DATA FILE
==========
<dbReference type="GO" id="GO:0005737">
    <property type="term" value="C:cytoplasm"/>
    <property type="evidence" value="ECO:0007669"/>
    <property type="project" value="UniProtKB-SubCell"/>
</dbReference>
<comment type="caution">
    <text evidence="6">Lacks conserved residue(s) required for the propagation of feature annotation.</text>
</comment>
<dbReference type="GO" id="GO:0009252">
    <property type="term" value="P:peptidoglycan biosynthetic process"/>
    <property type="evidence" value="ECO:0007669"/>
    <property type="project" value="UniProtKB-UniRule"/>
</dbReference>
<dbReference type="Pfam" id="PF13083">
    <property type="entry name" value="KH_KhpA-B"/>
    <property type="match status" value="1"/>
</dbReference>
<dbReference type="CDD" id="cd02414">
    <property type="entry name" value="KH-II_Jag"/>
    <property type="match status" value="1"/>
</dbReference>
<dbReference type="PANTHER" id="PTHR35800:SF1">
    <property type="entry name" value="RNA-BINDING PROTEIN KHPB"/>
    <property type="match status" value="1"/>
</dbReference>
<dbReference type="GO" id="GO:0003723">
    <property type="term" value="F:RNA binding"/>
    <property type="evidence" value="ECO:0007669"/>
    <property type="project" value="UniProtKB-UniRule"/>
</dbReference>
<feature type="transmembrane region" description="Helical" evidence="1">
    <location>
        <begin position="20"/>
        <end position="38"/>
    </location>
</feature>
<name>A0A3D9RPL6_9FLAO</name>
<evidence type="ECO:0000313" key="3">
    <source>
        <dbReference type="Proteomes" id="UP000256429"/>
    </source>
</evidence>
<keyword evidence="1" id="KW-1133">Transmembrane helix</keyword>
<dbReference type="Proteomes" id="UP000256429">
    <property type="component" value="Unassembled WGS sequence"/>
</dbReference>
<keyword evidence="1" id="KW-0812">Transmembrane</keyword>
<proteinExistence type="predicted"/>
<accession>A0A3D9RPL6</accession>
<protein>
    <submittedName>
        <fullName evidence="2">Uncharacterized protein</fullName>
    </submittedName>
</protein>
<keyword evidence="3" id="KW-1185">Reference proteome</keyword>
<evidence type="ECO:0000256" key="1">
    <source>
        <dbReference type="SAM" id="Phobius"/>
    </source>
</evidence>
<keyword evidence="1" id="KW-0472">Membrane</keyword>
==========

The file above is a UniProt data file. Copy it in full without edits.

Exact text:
<dbReference type="GO" id="GO:0005737">
    <property type="term" value="C:cytoplasm"/>
    <property type="evidence" value="ECO:0007669"/>
    <property type="project" value="UniProtKB-SubCell"/>
</dbReference>
<comment type="caution">
    <text evidence="6">Lacks conserved residue(s) required for the propagation of feature annotation.</text>
</comment>
<dbReference type="GO" id="GO:0009252">
    <property type="term" value="P:peptidoglycan biosynthetic process"/>
    <property type="evidence" value="ECO:0007669"/>
    <property type="project" value="UniProtKB-UniRule"/>
</dbReference>
<dbReference type="Pfam" id="PF13083">
    <property type="entry name" value="KH_KhpA-B"/>
    <property type="match status" value="1"/>
</dbReference>
<dbReference type="CDD" id="cd02414">
    <property type="entry name" value="KH-II_Jag"/>
    <property type="match status" value="1"/>
</dbReference>
<dbReference type="PANTHER" id="PTHR35800:SF1">
    <property type="entry name" value="RNA-BINDING PROTEIN KHPB"/>
    <property type="match status" value="1"/>
</dbReference>
<dbReference type="GO" id="GO:0003723">
    <property type="term" value="F:RNA binding"/>
    <property type="evidence" value="ECO:0007669"/>
    <property type="project" value="UniProtKB-UniRule"/>
</dbReference>
<feature type="transmembrane region" description="Helical" evidence="1">
    <location>
        <begin position="20"/>
        <end position="38"/>
    </location>
</feature>
<name>A0A3D9RPL6_9FLAO</name>
<evidence type="ECO:0000313" key="3">
    <source>
        <dbReference type="Proteomes" id="UP000256429"/>
    </source>
</evidence>
<keyword evidence="1" id="KW-1133">Transmembrane helix</keyword>
<dbReference type="Proteomes" id="UP000256429">
    <property type="component" value="Unassembled WGS sequence"/>
</dbReference>
<keyword evidence="1" id="KW-0812">Transmembrane</keyword>
<proteinExistence type="predicted"/>
<accession>A0A3D9RPL6</accession>
<protein>
    <submittedName>
        <fullName evidence="2">Uncharacterized protein</fullName>
    </submittedName>
</protein>
<keyword evidence="3" id="KW-1185">Reference proteome</keyword>
<evidence type="ECO:0000256" key="1">
    <source>
        <dbReference type="SAM" id="Phobius"/>
    </source>
</evidence>
<keyword evidence="1" id="KW-0472">Membrane</keyword>